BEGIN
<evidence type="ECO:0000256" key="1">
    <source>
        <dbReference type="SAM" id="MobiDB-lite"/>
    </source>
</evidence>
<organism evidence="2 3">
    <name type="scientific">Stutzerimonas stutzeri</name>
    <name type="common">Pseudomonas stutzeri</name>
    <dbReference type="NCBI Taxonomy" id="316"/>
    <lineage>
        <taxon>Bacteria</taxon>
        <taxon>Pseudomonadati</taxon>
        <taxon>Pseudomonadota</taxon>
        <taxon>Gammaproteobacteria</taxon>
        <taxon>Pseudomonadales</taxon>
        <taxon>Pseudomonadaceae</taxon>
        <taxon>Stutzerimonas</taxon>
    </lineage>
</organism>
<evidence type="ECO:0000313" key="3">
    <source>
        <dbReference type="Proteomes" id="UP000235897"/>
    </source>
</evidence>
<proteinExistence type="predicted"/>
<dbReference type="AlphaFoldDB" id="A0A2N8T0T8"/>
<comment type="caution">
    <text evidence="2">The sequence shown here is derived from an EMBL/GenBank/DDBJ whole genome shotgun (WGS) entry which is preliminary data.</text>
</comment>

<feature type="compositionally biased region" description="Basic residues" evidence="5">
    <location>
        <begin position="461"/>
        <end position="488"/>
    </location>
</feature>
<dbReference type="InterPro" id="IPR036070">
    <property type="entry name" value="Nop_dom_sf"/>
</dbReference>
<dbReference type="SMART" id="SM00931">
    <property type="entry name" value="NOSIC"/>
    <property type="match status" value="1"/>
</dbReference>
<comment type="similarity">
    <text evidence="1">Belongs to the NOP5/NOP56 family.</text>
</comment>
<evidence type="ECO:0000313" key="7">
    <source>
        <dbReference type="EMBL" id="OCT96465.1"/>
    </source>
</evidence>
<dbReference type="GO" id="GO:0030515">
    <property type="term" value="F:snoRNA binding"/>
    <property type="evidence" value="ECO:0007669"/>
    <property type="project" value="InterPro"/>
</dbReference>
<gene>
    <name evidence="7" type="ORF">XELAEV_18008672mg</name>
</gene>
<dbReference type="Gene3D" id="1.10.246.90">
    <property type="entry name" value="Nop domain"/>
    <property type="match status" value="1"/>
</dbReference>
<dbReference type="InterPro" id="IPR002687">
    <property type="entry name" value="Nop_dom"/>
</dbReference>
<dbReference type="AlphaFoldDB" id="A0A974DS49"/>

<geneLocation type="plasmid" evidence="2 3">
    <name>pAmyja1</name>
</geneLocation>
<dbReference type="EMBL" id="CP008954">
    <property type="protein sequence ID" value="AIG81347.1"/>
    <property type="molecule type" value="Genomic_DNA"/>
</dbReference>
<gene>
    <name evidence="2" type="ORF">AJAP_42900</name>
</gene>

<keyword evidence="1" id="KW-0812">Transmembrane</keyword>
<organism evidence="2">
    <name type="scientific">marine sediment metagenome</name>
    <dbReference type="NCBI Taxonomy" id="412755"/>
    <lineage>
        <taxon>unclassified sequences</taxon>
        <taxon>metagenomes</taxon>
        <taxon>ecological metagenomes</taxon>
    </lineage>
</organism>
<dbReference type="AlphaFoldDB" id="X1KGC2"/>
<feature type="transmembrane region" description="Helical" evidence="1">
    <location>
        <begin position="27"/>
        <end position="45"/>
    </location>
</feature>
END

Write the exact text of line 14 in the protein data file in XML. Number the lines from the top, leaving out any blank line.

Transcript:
        <taxon>Gammaproteobacteria</taxon>